A Delhi court on Tuesday pulled up the police for “harassing” a victim of the February 2020 communal violence by repeatedly seeking documents from him in the name of further investigation, The Hindu reported.

The court also directed the police to conduct an unbiased investigation into cases related to the violence.

At least 53 people had died and hundreds were injured in clashes that had broken out between supporters of the Citizenship Amendment Act and those opposing it between February 23 and February 26, 2020, in North East Delhi. The majority of the victims were Muslim.

On Tuesday, a magistrate’s court in Delhi was hearing a plea seeking directions to the investigating officer of a case to provide the complainant of an acknowledgement receipt for the documents submitted by him.

The petitioner, Mohammad Salman, had filed a complaint in Delhi’s Khajuri Khas police station after a mob attacked his home in the West Karawal Nagar area during the violence last year.

In his plea before Chief Metropolitan Magistrate Arun Kumar Garg, Salman submitted that the station house officer had recorded his statement on two occasions without providing him an acknowledgement for the same.

Salman added that he was being forced to disclose the details of the landlord of his new home where he shifted after the mob attack.

At Tuesday’s hearing, the court also took note of Salman’s complaint that he had been called to the police station on at least 50 occasions in the last 18 months, The Indian Express reported.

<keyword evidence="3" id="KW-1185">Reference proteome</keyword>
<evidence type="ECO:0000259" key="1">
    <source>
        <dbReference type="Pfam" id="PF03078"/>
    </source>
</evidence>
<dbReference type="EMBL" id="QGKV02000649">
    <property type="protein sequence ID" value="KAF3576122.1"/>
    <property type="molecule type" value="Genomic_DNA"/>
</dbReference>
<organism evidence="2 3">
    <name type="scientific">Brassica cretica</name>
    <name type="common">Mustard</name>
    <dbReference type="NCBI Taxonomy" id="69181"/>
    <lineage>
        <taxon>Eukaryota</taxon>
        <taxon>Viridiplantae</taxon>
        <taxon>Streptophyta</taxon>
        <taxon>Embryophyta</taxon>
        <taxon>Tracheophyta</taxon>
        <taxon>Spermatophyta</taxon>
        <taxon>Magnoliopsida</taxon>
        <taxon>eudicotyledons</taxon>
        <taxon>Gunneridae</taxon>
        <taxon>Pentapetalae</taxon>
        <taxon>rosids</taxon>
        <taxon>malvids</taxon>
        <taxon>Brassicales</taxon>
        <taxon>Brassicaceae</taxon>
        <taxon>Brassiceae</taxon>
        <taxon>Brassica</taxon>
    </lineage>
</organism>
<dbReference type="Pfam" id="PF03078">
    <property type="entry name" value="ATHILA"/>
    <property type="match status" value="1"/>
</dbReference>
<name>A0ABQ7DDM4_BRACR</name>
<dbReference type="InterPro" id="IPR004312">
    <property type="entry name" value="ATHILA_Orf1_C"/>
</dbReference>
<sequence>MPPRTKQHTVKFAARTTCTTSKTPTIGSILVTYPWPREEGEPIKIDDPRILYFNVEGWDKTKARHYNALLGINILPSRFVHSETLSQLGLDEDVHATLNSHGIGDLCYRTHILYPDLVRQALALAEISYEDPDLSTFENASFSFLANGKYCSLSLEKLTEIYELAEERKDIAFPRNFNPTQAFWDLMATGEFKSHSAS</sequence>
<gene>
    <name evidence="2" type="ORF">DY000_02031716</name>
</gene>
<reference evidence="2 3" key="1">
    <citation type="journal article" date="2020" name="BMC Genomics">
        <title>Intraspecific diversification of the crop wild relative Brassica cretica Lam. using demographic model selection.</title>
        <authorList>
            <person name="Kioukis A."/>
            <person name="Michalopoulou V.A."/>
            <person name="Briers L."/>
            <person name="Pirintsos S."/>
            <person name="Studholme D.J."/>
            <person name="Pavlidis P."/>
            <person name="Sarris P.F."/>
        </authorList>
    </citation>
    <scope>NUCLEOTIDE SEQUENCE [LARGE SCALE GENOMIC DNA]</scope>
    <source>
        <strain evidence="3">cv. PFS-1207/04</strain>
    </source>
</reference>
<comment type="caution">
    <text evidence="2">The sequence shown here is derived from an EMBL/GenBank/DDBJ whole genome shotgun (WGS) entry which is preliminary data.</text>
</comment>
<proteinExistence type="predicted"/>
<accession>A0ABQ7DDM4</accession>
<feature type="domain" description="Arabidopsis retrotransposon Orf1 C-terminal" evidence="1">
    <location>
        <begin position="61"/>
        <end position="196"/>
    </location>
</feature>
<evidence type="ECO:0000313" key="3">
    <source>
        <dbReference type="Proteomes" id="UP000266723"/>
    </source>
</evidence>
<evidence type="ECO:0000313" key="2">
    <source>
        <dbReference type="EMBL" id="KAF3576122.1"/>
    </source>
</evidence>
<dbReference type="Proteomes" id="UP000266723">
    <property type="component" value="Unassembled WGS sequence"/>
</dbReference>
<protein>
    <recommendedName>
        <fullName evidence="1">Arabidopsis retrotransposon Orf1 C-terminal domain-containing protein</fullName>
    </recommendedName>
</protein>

“...The court is unable to comprehend the purpose of recording the said statement, when the aforesaid landlord is not a witness of the alleged incident,” the magistrate said. “Apprehension of complainant regarding the alleged harassment by the IO [investigating officer] and SHO [station house officer] Khajuri Khas in the name of further investigation, prima facie seems to be real and not illusory.”

The court directed the Delhi joint commissioner of police (eastern range) to file a status report of the investigation within two weeks. It asked the investigating officer to find the real culprit and not harass the complainant unnecessarily.

Further, the court questioned the Delhi Police over its silence over the status of the investigation in Salman’s case. It directed the investigating officer to produce the case diary comprising the draft charge sheet.

The judge said that the investigation in this case has been “far from satisfactory” in terms of collection of investigation material.

In recent months, several Delhi courts have rebuked the police for their handling of cases related to the February 2020 violence.

In a separate case related to the violence, a Delhi court on Monday had warned a police officer of action against him for lack of preparation during hearing.

Last month, Chief Metropolitan Magistrate Arun Kumar Garg had asked Delhi Police commissioner to conduct an inquiry and deduct Rs 5,000 from the salary of an officer who failed to appear before him and sought an adjournment in a case.

On September 17, Garg had pulled up police for their “lackadaisical approach” in handling cases related to the communal violence.

On September 3, Additional Sessions Judge Vinod Yadav said the police had failed to conduct a fair investigation in riots cases and to ensure that the victims get justice.

In at least three cases, courts have pointed to irregularities in the manner in which first information reports were filed.